Teach was not the name which was so feared, however, for it was around this time that the pirate became better known as “Blackbeard.” It was good business for a pirate to cultivate such a name and make it as fearsome as possible. An evil reputation was a great aid in persuading prospective victims to surrender quickly with a minimum of resistance. With this in mind, he deliberately attempted to emphasize the evil side of his character. He was a tall man, and of powerful physique. His long, bushy, pitch-black beard gave him his name. Before any action, he would plait this beard into little pig‑tails which he tied up with colored ribbons. Some of these braids were twisted back over his ears. And just before doing battle he would secure several of the long, slow-burning matches used to touch off the cannon. These he would tuck under his hat, lighted, allowing them to dangle around his face, the curling wisps of smoke adding to the frightfulness of his appearance. In the belt strapped around his waist, there were pistols, daggers, and his cutlass. Across his shaggy chest he wore a bandoleer, or sling, in which were fixed three braces of pistols, all six of which were primed, cocked, and ready for instant firing. Indeed, Blackbeard, in his battle dress, was a most awesome sight. To the sailors of the day, he was feared almost as much as the Devil himself, and many were sure that they were kin.
Blackbeard’s reputation as an invincible terror of the seas increased considerably with his defeat of the warship. The very fact that he had dared to do battle with a warship made him a person to be much feared. It was after this encounter that he sailed for the Bay of Honduras, where he met Stede Bonnet. And it was the result of this meeting that Bonnet had, for several months, remained a virtual prisoner aboard the Queen Anne’s Revenge, with Blackbeard trying to comfort him by pointing out that he could now “live easy and at his pleasure,” and henceforth would not be “obliged to perform duty, but follow his own inclinations.”
The two ships, both named Revenge, sailed northward to Turniffe Island to fill their water-casks. Even as they lay at anchor a sloop was sighted, beating her way into the island for the same purpose. Quickly slipping his cable, Lieutenant Richards in the hoisted the black flag and soon overhauled the stranger. The sloop, the Adventure of Jamaica surrendered without resistance. Her master was David Herriot, who, with the rest of his crew, accepted an invitation to join the pirates. Israel Hands (sometimes called Hezikiah or Basilica Hands) was placed in command of the Blackbeard was now in command of a regular fleet of pirate ships.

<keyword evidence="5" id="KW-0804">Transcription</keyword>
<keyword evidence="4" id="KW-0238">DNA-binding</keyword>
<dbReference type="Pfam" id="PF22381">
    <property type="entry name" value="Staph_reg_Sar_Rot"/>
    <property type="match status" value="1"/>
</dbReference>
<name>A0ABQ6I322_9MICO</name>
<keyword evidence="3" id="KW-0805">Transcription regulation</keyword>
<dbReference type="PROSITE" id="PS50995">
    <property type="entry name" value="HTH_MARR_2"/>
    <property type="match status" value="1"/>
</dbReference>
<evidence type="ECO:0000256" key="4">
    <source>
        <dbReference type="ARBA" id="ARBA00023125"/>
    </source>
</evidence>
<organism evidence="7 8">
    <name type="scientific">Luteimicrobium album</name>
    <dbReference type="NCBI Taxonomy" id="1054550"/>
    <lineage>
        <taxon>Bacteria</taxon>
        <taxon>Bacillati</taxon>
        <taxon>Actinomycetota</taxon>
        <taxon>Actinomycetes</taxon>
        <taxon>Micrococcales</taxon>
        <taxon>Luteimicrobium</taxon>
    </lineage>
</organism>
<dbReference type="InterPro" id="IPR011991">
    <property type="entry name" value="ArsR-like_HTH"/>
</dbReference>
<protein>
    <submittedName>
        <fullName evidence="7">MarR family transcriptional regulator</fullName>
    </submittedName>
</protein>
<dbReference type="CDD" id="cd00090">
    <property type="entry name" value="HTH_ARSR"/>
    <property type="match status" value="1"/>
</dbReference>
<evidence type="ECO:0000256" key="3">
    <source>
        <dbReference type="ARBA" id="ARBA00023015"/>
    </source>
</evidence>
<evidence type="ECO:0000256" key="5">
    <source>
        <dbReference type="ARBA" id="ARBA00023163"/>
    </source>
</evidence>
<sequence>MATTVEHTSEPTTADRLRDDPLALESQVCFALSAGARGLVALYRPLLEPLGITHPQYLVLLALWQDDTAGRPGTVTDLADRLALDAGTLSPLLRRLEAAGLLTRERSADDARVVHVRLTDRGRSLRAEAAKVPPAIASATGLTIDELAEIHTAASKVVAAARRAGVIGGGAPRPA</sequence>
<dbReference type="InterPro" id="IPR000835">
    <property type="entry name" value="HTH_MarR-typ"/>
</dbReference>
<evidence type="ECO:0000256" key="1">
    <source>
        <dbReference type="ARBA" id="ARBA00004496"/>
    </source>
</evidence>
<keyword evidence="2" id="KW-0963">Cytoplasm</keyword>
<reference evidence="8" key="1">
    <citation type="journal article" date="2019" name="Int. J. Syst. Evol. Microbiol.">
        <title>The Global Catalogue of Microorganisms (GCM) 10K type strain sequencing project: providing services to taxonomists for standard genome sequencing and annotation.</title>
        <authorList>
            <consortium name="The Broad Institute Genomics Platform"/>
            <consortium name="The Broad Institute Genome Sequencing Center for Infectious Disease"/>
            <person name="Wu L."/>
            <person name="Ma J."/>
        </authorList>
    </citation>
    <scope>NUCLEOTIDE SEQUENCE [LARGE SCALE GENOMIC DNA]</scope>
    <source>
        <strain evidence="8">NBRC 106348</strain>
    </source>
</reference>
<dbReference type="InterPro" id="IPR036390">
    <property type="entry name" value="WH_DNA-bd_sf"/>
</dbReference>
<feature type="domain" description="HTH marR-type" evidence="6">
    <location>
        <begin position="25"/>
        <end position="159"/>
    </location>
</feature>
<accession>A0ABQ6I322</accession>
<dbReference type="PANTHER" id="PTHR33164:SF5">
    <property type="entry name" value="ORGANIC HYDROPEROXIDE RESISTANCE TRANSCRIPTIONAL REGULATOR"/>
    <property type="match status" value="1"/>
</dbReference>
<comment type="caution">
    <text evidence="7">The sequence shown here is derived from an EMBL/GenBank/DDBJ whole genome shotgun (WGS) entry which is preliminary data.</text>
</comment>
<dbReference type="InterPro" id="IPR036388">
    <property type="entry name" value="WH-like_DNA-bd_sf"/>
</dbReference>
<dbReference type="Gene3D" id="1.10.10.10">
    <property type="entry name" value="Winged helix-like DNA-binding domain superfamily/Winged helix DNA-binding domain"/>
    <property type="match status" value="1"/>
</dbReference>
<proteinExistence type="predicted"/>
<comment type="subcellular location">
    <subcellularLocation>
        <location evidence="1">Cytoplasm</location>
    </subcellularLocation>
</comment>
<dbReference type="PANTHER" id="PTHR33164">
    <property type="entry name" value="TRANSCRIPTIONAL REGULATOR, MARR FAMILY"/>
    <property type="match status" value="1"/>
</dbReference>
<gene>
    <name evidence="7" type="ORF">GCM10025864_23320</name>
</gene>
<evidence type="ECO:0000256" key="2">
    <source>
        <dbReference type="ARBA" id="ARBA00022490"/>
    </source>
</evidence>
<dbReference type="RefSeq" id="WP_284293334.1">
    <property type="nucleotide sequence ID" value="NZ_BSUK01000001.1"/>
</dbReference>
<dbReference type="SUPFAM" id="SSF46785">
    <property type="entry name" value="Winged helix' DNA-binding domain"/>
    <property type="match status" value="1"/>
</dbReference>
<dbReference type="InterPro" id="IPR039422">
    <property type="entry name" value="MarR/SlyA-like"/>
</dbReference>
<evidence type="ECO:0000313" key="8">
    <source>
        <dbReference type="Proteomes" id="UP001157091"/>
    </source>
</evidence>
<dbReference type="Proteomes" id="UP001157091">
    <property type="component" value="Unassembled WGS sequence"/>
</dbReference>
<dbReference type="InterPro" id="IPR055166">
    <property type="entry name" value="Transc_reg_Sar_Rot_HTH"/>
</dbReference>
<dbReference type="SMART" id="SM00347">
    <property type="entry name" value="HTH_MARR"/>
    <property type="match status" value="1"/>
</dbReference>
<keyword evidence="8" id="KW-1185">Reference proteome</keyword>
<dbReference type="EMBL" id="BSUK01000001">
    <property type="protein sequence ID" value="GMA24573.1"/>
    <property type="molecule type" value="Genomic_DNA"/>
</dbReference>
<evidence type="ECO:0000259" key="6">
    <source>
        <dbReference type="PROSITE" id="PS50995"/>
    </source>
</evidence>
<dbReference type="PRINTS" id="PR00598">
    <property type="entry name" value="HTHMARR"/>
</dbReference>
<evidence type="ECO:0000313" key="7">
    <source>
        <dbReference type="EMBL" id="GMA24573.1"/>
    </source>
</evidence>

After the water casks were filled, they sailed again for the Bay of Honduras. Luck was with them. A Boston ship, the Protestant Caesar, and four sloops were lying at anchor. The very sight of the “Jolly Roger” (pirate flag) so frightened the crews of these vessels that they scrambled over the sides into boats and fled to the safety of the shore. The cargoes were quickly plundered. And, because the people of Boston had lately hanged a number of pirates, the Protestant Caesar and one of the sloops were burned.
From this time on, Blackbeard’s little squadron began to haunt the sea lanes between the mainland and West Indian Islands. Several times they put into Cuba and sold their booty in Havana. Although these buccaneers roamed far out to sea, North Carolina became their headquarters. They used a number of hideouts, for it was too dangerous to always return to the same spot. Legend says that one of their retreats was up the Chowan River as far as Holiday’s Island. Probably the favorite refuge, however, was Ocracoke Inlet. Tradition indicates that a house known as “Blackbeard’s Castle” used to stand in the village, and an inlet not too far from today’s village of Ocracoke was known as “Teach’s Hole” (known today as Springer’s Point.) Here, supposedly, Blackbeard came to careen his ships.
One of the best hunting grounds in the Atlantic at this time was off the port of Charleston, South Carolina. This Port was the busiest and most important in the southern colonies. Because of the happy prospect of taking richly-laden merchant vessels, Blackbeard’s flotilla began to hover outside the entrance to the harbor, ready to pounce upon the first unwary victim that shoved its bowsprit into the open sea. One ship was taken, then another, and still another. They carried rich cargos. One ship was carrying 14 slaves, while another held over £6,000 in gold. Before the South Carolinians realized what was happening outside the harbor, eight or nine ships had been quickly taken. Within Charleston, all was confusion. Trade came to a standstill. Eight ships lay tied to the wharves, not daring to hoist their sails.